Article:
What's the Difference Between an Optometrist and an Ophthalmologist?

Dec 12, 2017
5 min read

The general public often does not know the difference between an optometrist and an ophthalmologist, let alone what the two professions do. I'm an ophthalmic tech, so I'll do my best to describe the difference between the two.

Patients often ask us about this when they call to schedule appointments, and they always assume the ophthalmologist is the better of the two.

We will go over some differences between the two professions.


The ophthalmologist is an MD, or doctor of medicine. Ophthalmologists have four years of undergraduate school and four years of medical school. After medical school, they are general doctors. They are even trained to deliver babies.

Following medical school, they go into residency for ophthalmology and for whatever specialty they would like to go into. That is a lot of schooling!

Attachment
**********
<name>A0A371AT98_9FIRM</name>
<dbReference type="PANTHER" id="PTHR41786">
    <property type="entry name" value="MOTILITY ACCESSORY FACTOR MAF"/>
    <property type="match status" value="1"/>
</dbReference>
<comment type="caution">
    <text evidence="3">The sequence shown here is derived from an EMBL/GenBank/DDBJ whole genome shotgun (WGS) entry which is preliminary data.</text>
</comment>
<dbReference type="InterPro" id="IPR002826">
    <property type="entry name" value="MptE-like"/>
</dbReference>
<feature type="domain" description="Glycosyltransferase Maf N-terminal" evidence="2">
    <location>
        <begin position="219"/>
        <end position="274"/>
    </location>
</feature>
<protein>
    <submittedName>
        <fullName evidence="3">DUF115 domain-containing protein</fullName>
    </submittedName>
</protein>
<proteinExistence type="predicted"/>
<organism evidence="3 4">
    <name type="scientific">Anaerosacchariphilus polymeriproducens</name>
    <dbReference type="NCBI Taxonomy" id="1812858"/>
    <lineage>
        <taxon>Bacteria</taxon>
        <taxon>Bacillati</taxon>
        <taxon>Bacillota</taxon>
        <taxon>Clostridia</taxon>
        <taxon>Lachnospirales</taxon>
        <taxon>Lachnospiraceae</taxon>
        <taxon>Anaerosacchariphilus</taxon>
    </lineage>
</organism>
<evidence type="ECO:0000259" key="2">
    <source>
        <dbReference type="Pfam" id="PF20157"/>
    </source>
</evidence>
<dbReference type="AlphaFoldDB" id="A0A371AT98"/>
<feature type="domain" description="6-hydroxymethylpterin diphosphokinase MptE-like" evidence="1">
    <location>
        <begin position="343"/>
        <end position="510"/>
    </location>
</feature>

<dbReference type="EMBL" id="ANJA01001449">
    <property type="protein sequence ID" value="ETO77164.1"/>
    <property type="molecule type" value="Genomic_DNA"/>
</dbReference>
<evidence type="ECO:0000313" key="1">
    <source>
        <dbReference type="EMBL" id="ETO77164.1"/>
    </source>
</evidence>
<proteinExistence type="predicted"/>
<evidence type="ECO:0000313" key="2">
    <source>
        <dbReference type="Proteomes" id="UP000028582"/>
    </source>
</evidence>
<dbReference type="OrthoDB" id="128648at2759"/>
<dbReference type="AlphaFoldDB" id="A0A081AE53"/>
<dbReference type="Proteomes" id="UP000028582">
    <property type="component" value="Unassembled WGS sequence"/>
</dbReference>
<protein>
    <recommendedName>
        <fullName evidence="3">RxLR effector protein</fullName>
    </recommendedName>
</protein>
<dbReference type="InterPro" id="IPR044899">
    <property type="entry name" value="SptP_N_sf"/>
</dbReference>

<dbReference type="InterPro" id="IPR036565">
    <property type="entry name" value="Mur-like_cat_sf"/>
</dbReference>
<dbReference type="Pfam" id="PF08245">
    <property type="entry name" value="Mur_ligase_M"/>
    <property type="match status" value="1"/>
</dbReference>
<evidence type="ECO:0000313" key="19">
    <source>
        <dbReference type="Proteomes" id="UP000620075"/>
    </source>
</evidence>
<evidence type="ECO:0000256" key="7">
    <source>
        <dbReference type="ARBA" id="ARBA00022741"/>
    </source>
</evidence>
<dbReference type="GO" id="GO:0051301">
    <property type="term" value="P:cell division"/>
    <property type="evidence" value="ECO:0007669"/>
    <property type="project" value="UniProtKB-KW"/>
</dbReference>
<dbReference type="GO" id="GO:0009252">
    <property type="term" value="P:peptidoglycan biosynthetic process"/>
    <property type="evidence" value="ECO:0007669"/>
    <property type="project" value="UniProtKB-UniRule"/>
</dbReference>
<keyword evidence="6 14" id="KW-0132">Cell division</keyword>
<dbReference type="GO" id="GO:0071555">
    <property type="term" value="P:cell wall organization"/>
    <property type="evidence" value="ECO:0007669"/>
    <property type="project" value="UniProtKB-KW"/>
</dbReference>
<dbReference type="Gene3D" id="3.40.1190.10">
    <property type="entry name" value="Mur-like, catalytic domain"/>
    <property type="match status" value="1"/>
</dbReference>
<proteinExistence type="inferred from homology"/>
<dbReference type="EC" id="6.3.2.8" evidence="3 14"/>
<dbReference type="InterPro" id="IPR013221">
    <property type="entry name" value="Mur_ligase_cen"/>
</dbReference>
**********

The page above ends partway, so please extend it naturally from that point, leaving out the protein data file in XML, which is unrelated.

Ophthalmologists can go to school for up to twelve years or more, depending on their specialty.

Ophthalmic specialties

The eye is an amazing thing. Different eye diseases call for different treatments and patients will often need to see specialists for treatment. There are corneal, retinal, glaucoma, and of course oculoplastics. It is a huge part of a technician’s job to know what ophthalmic imaging may be needed with some signs or symptoms.

Ophthalmology sub-specialties

  • Anterior segment surgery - This includes cornea, iris, ciliary body, and lens.
  • Cataracts and refractive surgery
  • Cornea and external disease - Diseases of the cornea, conjunctiva, sclera and even the eyelids. (Corneal dystrophies, inflammation, microbial infections, and or tumors of cornea and conjunctiva.)
  • Glaucoma - Narrow angle glaucoma, open angle glaucoma, etc.
  • Retina
  • Neuro-ophthalmology - Includes non-surgical, too.
  • Ocular oncology - Ocular cancer
  • Oculoplastics and orbit surgery
  • Pediatric strabismus
  • Uveitis